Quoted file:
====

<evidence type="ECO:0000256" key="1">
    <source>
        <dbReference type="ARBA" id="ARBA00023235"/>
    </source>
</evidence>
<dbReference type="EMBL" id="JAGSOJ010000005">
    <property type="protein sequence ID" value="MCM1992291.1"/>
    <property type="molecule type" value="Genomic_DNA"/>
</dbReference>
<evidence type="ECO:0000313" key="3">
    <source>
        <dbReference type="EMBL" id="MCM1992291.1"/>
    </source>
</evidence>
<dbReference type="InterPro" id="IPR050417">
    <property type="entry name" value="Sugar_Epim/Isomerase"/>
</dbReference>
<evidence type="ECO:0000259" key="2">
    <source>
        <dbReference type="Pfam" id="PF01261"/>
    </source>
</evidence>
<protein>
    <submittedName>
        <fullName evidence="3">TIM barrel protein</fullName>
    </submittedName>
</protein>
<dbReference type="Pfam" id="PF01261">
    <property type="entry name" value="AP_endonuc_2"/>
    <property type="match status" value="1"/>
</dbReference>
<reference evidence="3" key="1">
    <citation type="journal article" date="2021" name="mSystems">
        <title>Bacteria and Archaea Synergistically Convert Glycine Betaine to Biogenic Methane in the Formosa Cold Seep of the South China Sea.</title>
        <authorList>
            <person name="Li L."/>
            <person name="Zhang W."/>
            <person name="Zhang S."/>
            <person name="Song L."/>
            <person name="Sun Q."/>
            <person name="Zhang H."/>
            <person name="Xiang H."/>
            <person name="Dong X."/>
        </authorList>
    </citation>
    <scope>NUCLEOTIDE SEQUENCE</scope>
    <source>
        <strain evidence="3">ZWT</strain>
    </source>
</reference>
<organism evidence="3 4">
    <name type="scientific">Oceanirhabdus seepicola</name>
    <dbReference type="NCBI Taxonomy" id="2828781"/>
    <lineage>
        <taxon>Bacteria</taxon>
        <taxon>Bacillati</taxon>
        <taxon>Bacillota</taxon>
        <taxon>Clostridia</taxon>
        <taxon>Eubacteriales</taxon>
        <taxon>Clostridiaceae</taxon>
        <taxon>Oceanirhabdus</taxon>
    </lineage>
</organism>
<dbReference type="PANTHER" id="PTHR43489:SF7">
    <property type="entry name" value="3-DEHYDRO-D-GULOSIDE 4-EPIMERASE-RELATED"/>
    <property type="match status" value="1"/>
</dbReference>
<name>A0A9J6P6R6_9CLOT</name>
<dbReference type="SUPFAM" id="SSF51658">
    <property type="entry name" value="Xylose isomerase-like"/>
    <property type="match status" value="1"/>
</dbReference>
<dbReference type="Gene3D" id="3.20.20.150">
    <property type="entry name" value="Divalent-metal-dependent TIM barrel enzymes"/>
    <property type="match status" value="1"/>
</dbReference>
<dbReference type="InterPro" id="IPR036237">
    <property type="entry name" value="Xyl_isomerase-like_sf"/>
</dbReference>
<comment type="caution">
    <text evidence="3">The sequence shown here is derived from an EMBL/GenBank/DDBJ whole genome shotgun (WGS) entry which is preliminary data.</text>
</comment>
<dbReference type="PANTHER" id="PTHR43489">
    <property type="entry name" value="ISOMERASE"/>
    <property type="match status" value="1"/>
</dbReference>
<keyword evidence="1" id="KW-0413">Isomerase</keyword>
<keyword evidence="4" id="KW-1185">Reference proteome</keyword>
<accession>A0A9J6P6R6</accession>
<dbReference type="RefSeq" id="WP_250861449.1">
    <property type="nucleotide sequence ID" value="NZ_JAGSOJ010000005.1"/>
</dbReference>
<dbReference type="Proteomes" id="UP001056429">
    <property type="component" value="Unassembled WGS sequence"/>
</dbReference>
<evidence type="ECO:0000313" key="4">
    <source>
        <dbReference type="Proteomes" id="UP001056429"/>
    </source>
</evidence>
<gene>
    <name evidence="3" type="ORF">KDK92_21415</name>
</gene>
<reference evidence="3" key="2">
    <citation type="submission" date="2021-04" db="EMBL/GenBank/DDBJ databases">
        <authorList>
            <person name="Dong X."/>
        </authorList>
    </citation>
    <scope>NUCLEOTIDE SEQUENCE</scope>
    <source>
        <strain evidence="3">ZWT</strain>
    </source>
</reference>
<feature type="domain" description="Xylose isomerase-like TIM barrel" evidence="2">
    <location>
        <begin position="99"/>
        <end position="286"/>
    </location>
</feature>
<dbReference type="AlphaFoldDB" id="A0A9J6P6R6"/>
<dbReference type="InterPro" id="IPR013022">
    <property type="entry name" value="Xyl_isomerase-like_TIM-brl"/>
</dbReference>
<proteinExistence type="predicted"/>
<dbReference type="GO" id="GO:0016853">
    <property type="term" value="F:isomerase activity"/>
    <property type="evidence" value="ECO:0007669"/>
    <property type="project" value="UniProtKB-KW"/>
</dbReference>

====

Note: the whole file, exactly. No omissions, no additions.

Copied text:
<evidence type="ECO:0000256" key="1">
    <source>
        <dbReference type="ARBA" id="ARBA00023235"/>
    </source>
</evidence>
<dbReference type="EMBL" id="JAGSOJ010000005">
    <property type="protein sequence ID" value="MCM1992291.1"/>
    <property type="molecule type" value="Genomic_DNA"/>
</dbReference>
<evidence type="ECO:0000313" key="3">
    <source>
        <dbReference type="EMBL" id="MCM1992291.1"/>
    </source>
</evidence>
<dbReference type="InterPro" id="IPR050417">
    <property type="entry name" value="Sugar_Epim/Isomerase"/>
</dbReference>
<evidence type="ECO:0000259" key="2">
    <source>
        <dbReference type="Pfam" id="PF01261"/>
    </source>
</evidence>
<protein>
    <submittedName>
        <fullName evidence="3">TIM barrel protein</fullName>
    </submittedName>
</protein>
<dbReference type="Pfam" id="PF01261">
    <property type="entry name" value="AP_endonuc_2"/>
    <property type="match status" value="1"/>
</dbReference>
<reference evidence="3" key="1">
    <citation type="journal article" date="2021" name="mSystems">
        <title>Bacteria and Archaea Synergistically Convert Glycine Betaine to Biogenic Methane in the Formosa Cold Seep of the South China Sea.</title>
        <authorList>
            <person name="Li L."/>
            <person name="Zhang W."/>
            <person name="Zhang S."/>
            <person name="Song L."/>
            <person name="Sun Q."/>
            <person name="Zhang H."/>
            <person name="Xiang H."/>
            <person name="Dong X."/>
        </authorList>
    </citation>
    <scope>NUCLEOTIDE SEQUENCE</scope>
    <source>
        <strain evidence="3">ZWT</strain>
    </source>
</reference>
<organism evidence="3 4">
    <name type="scientific">Oceanirhabdus seepicola</name>
    <dbReference type="NCBI Taxonomy" id="2828781"/>
    <lineage>
        <taxon>Bacteria</taxon>
        <taxon>Bacillati</taxon>
        <taxon>Bacillota</taxon>
        <taxon>Clostridia</taxon>
        <taxon>Eubacteriales</taxon>
        <taxon>Clostridiaceae</taxon>
        <taxon>Oceanirhabdus</taxon>
    </lineage>
</organism>
<dbReference type="PANTHER" id="PTHR43489:SF7">
    <property type="entry name" value="3-DEHYDRO-D-GULOSIDE 4-EPIMERASE-RELATED"/>
    <property type="match status" value="1"/>
</dbReference>
<name>A0A9J6P6R6_9CLOT</name>
<dbReference type="SUPFAM" id="SSF51658">
    <property type="entry name" value="Xylose isomerase-like"/>
    <property type="match status" value="1"/>
</dbReference>
<dbReference type="Gene3D" id="3.20.20.150">
    <property type="entry name" value="Divalent-metal-dependent TIM barrel enzymes"/>
    <property type="match status" value="1"/>
</dbReference>
<dbReference type="InterPro" id="IPR036237">
    <property type="entry name" value="Xyl_isomerase-like_sf"/>
</dbReference>
<comment type="caution">
    <text evidence="3">The sequence shown here is derived from an EMBL/GenBank/DDBJ whole genome shotgun (WGS) entry which is preliminary data.</text>
</comment>
<dbReference type="PANTHER" id="PTHR43489">
    <property type="entry name" value="ISOMERASE"/>
    <property type="match status" value="1"/>
</dbReference>
<keyword evidence="1" id="KW-0413">Isomerase</keyword>
<keyword evidence="4" id="KW-1185">Reference proteome</keyword>
<accession>A0A9J6P6R6</accession>
<dbReference type="RefSeq" id="WP_250861449.1">
    <property type="nucleotide sequence ID" value="NZ_JAGSOJ010000005.1"/>
</dbReference>
<dbReference type="Proteomes" id="UP001056429">
    <property type="component" value="Unassembled WGS sequence"/>
</dbReference>
<evidence type="ECO:0000313" key="4">
    <source>
        <dbReference type="Proteomes" id="UP001056429"/>
    </source>
</evidence>
<gene>
    <name evidence="3" type="ORF">KDK92_21415</name>
</gene>
<reference evidence="3" key="2">
    <citation type="submission" date="2021-04" db="EMBL/GenBank/DDBJ databases">
        <authorList>
            <person name="Dong X."/>
        </authorList>
    </citation>
    <scope>NUCLEOTIDE SEQUENCE</scope>
    <source>
        <strain evidence="3">ZWT</strain>
    </source>
</reference>
<feature type="domain" description="Xylose isomerase-like TIM barrel" evidence="2">
    <location>
        <begin position="99"/>
        <end position="286"/>
    </location>
</feature>
<dbReference type="AlphaFoldDB" id="A0A9J6P6R6"/>
<dbReference type="InterPro" id="IPR013022">
    <property type="entry name" value="Xyl_isomerase-like_TIM-brl"/>
</dbReference>
<proteinExistence type="predicted"/>
<dbReference type="GO" id="GO:0016853">
    <property type="term" value="F:isomerase activity"/>
    <property type="evidence" value="ECO:0007669"/>
    <property type="project" value="UniProtKB-KW"/>
</dbReference>